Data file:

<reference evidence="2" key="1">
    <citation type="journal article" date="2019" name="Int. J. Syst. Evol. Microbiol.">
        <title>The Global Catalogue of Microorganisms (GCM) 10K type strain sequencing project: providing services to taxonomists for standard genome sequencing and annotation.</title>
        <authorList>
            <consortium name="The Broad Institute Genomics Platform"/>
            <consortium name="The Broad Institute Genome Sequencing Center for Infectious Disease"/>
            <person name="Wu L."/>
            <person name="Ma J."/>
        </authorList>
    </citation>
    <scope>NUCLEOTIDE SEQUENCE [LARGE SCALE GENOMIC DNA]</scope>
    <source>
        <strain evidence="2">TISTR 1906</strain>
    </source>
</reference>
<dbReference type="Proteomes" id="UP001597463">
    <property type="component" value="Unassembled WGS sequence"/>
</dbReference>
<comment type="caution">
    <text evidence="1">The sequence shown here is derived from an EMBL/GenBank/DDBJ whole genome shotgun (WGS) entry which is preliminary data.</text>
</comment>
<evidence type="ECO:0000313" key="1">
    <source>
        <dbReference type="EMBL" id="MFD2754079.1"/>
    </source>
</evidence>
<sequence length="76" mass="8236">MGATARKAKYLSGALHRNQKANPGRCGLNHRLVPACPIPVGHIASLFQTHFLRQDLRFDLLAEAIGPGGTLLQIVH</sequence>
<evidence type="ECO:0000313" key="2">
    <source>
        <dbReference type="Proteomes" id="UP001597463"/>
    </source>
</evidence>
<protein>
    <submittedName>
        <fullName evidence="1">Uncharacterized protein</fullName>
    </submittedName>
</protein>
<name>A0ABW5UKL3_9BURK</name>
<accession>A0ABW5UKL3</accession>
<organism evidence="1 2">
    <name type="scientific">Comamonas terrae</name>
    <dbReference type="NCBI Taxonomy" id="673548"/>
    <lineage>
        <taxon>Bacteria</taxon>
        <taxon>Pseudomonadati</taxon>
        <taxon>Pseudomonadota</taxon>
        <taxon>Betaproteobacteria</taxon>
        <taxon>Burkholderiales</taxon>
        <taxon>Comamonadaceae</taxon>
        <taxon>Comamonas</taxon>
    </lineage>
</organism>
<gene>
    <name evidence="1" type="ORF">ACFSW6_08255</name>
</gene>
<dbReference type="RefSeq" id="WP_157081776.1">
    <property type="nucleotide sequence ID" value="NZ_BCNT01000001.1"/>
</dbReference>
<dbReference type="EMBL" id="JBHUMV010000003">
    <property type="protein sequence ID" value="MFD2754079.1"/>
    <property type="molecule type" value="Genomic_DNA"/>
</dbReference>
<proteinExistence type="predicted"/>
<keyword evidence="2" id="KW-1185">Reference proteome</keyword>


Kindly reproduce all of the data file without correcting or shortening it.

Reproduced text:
<reference evidence="2" key="1">
    <citation type="journal article" date="2019" name="Int. J. Syst. Evol. Microbiol.">
        <title>The Global Catalogue of Microorganisms (GCM) 10K type strain sequencing project: providing services to taxonomists for standard genome sequencing and annotation.</title>
        <authorList>
            <consortium name="The Broad Institute Genomics Platform"/>
            <consortium name="The Broad Institute Genome Sequencing Center for Infectious Disease"/>
            <person name="Wu L."/>
            <person name="Ma J."/>
        </authorList>
    </citation>
    <scope>NUCLEOTIDE SEQUENCE [LARGE SCALE GENOMIC DNA]</scope>
    <source>
        <strain evidence="2">TISTR 1906</strain>
    </source>
</reference>
<dbReference type="Proteomes" id="UP001597463">
    <property type="component" value="Unassembled WGS sequence"/>
</dbReference>
<comment type="caution">
    <text evidence="1">The sequence shown here is derived from an EMBL/GenBank/DDBJ whole genome shotgun (WGS) entry which is preliminary data.</text>
</comment>
<evidence type="ECO:0000313" key="1">
    <source>
        <dbReference type="EMBL" id="MFD2754079.1"/>
    </source>
</evidence>
<sequence length="76" mass="8236">MGATARKAKYLSGALHRNQKANPGRCGLNHRLVPACPIPVGHIASLFQTHFLRQDLRFDLLAEAIGPGGTLLQIVH</sequence>
<evidence type="ECO:0000313" key="2">
    <source>
        <dbReference type="Proteomes" id="UP001597463"/>
    </source>
</evidence>
<protein>
    <submittedName>
        <fullName evidence="1">Uncharacterized protein</fullName>
    </submittedName>
</protein>
<name>A0ABW5UKL3_9BURK</name>
<accession>A0ABW5UKL3</accession>
<organism evidence="1 2">
    <name type="scientific">Comamonas terrae</name>
    <dbReference type="NCBI Taxonomy" id="673548"/>
    <lineage>
        <taxon>Bacteria</taxon>
        <taxon>Pseudomonadati</taxon>
        <taxon>Pseudomonadota</taxon>
        <taxon>Betaproteobacteria</taxon>
        <taxon>Burkholderiales</taxon>
        <taxon>Comamonadaceae</taxon>
        <taxon>Comamonas</taxon>
    </lineage>
</organism>
<gene>
    <name evidence="1" type="ORF">ACFSW6_08255</name>
</gene>
<dbReference type="RefSeq" id="WP_157081776.1">
    <property type="nucleotide sequence ID" value="NZ_BCNT01000001.1"/>
</dbReference>
<dbReference type="EMBL" id="JBHUMV010000003">
    <property type="protein sequence ID" value="MFD2754079.1"/>
    <property type="molecule type" value="Genomic_DNA"/>
</dbReference>
<proteinExistence type="predicted"/>
<keyword evidence="2" id="KW-1185">Reference proteome</keyword>